I had heard John’s name bandied about before, but I did not actually catch him LIVE until a few Tamworths ago. He seemed to turn up at a few gigs, most predominately at one with Camille and Stuie. John has a nice and easy style to him. He is a no bulldust, what you see is what you get, very Australian artist. I can imagine him propped up on a tree stump with a guitar, checked shirt and a guitar singing a few country ballads or around a campfire. His delivery is as natural and as honest as the land and the people that he writes about.
It is difficult getting a hard copy of this album, but you can off his website or even better at one of his gigs. I couldn’t wait any longer, so I downloaded it, but will get a copy next time that I catch a gig. Put your feet up and chill out to this fair dinkum offering; a step back in time; a sample of what still exists; a slice of Australia.
Fishing: A bit of the old calypso sound, channelling Jimmy Buffett. ‘a bad day’s fishing beats work anytime’.
Son of a farmer: I would guess that this is autobiographical. Shades of Ancestory.com. Songs don’t get much more Australian than this. A history lesson.
Everything: A beautiful little love song. Simple and sweet.
Shaney Boy: Interesting choice. This song was written by one of my favourite Australian songwriters, Kevin Johnson. I was lucky enough to see him again recently. He wrote this song for his son, Shane and another for his son, Scott. Kevin has since written a song for his grandchild. It is unusual that someone else would sing a song that is so personal, like someone singing John Lennon’s Beautiful Boy, or Melinda Schneider’s The Story of My Life. Somehow, it works this time.
It’s All I know: A song that many farmers would relate to and daughters of farmers, like me. Enhancing this song even more is the beautiful voice of Camille.
Yesterday: We have all been guilty of the things in this song. It is a fun song with a few harsh realities!
The Patchwork Quilt: A Celtic tinged, Aussie heartland song. Full of imagery and beauty, hum along and tap your toes slowly. A story song.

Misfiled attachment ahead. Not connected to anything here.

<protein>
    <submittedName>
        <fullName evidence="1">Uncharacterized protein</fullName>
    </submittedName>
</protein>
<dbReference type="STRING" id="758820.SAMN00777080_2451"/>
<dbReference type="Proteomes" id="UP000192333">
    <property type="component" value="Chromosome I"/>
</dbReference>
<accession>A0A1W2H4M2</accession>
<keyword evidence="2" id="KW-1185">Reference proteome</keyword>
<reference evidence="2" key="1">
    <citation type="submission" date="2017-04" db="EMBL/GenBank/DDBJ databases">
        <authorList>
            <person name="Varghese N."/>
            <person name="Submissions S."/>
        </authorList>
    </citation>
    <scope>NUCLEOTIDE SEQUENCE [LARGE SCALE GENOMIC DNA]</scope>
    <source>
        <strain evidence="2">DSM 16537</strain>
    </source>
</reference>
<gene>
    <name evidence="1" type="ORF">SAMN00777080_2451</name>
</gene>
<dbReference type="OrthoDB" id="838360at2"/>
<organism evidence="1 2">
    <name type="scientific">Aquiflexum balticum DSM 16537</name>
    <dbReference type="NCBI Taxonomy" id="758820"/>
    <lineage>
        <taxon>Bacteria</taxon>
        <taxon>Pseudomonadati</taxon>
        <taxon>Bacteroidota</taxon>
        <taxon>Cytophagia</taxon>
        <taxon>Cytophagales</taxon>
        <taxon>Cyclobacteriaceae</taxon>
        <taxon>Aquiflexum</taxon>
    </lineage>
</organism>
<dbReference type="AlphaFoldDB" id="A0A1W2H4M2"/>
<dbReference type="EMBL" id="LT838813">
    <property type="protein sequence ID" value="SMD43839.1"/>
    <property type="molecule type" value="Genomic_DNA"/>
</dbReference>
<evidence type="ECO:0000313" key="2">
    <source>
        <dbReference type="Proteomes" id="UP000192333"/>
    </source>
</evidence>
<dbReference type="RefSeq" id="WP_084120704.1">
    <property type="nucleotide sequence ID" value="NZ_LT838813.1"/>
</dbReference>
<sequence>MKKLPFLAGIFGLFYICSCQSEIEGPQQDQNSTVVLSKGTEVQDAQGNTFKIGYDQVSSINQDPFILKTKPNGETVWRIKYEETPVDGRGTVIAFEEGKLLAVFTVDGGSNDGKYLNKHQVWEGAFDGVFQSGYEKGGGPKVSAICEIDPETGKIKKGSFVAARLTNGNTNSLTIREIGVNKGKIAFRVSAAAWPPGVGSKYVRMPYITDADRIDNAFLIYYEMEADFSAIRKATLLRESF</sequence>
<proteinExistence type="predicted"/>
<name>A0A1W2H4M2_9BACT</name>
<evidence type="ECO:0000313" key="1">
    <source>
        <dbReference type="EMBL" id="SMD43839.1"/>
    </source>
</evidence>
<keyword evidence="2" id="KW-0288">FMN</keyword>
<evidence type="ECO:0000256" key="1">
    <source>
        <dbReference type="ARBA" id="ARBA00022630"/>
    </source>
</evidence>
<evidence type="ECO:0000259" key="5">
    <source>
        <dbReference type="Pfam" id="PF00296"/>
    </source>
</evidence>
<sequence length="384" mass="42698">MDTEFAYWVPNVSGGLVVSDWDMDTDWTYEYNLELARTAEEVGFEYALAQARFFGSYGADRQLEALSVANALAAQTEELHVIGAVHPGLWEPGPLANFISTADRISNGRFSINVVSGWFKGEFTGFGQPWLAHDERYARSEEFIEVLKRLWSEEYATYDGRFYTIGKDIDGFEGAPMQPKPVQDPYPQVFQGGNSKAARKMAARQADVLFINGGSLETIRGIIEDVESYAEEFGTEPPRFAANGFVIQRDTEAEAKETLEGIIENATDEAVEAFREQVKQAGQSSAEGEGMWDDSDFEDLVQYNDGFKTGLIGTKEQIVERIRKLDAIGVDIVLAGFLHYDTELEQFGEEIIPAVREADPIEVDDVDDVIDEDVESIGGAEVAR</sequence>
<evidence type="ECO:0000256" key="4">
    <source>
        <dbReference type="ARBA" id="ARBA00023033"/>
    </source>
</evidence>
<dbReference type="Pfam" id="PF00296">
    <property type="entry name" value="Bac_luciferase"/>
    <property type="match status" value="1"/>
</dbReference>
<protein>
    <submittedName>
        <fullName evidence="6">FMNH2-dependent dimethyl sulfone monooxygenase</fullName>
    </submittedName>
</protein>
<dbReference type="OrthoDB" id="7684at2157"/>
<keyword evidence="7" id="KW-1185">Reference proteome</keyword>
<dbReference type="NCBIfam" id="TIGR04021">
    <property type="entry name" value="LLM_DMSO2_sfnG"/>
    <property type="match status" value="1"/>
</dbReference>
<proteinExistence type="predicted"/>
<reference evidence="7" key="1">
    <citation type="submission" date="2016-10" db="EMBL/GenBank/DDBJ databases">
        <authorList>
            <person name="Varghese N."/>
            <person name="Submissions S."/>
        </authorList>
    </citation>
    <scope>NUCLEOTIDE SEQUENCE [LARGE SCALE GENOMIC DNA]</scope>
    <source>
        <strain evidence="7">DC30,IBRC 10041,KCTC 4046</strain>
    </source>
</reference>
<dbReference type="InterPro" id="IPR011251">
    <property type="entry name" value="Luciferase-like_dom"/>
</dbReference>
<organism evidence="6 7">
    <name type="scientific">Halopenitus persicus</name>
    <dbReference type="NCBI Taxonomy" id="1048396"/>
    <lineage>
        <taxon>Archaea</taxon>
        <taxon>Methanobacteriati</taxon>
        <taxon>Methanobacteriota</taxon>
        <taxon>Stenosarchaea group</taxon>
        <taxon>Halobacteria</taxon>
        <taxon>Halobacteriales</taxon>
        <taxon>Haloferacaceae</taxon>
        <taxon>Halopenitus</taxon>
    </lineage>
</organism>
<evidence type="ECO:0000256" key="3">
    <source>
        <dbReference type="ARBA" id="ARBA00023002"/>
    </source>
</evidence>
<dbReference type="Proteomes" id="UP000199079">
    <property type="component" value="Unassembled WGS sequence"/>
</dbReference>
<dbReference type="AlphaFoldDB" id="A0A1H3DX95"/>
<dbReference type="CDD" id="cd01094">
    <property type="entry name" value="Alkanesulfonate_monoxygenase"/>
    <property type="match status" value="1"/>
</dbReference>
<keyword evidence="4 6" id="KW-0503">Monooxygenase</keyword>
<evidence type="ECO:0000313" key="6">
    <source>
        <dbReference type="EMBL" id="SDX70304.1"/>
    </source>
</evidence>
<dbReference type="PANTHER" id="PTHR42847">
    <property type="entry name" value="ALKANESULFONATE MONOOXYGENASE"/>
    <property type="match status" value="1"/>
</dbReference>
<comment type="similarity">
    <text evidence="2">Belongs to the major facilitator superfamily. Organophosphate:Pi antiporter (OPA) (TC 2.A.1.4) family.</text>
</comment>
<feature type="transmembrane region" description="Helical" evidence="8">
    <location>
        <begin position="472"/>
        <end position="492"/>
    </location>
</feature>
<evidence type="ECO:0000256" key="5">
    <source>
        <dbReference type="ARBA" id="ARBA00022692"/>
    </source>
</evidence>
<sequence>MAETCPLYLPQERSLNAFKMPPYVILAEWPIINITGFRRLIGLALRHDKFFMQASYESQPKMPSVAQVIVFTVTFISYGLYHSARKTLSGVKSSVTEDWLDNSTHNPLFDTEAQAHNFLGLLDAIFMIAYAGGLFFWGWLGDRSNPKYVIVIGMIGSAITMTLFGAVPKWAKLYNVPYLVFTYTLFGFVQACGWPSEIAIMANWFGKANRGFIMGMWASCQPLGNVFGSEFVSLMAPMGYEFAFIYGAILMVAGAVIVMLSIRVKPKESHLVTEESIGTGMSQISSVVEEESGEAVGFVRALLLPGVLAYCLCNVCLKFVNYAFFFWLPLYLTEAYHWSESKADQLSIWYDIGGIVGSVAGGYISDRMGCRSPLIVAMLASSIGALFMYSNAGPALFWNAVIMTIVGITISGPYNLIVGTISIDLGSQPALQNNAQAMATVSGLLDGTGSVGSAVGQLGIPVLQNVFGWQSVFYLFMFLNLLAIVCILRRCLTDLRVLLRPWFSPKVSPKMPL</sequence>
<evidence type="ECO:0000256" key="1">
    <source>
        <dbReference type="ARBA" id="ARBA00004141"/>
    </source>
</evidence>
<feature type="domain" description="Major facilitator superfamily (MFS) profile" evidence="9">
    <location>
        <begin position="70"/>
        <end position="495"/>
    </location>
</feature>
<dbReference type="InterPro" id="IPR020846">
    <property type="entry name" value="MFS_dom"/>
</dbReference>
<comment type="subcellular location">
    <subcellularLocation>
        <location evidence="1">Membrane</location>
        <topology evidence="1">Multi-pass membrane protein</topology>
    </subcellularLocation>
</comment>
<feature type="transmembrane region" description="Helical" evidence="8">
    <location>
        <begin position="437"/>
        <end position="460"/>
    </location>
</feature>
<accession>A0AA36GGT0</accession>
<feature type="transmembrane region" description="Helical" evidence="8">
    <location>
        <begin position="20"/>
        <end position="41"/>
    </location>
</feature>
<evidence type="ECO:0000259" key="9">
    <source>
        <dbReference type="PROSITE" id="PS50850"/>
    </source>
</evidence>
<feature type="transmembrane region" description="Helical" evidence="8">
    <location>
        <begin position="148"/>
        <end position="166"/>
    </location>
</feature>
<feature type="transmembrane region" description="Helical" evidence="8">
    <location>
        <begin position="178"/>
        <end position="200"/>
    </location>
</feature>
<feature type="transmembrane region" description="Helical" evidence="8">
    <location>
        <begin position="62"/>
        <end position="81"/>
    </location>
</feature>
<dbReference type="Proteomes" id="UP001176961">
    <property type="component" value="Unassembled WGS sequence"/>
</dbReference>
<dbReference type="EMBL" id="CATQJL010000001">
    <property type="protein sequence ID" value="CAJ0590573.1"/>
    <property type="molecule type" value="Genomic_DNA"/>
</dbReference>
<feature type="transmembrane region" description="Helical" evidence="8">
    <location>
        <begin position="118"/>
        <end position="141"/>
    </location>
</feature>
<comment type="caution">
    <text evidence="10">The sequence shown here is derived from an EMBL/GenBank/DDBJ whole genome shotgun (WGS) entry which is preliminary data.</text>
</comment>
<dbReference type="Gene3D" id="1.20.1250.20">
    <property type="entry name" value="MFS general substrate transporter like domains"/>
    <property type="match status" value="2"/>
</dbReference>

That’s what I’d do: I can hear my Dad in this song, this is just him all over. A time machine song. A song about times long gone, but not forgotten.
Wishing Tomorrow was Today: This is by far the best song on the album, and that is a big call, because they are all good. A song very firmly entrenched in modern times and current situations. Beautiful, heartfelt song.
Lend a hand: What Aussies are best known for. It is also a good sing a long song and a toe tapper. I know that it will probably be on my shower song list. I think that is the wonderful Kevin Bennett singing with John, I might be wrong, but it sounds like him.
A picture of home: From the first few bars of this song, I figured that it was a Slim Dusty song. To be honest, I hadn’t heard of this one before. You just know. Most of Slim’s songs weren’t written by Slim, they were written by Gordon Parsons, Stan Coster, his wife Joy and many others. Still, there was a feel to them all that was undeniably Slim. A nice tribute to that kind of song and that kind of legend.
Pa’s little mates: I think most grandfathers around the country could relate to this song. Some of the lines in this song are just absolute classics.
Lost the oldies: This is one of the funniest songs that I have heard for a long time. The style is like Bushwhackers and Bullamakanka. I laughed more because I have run into these grey nomads at Country Music Festivals and on my travels. Every word is true. A Ripper.
Happy Days: Nothing like a ukulele goodbye song. A good way to end the album or a gig.
This is a beaut little album. Support true blue Aussie music and grab a copy.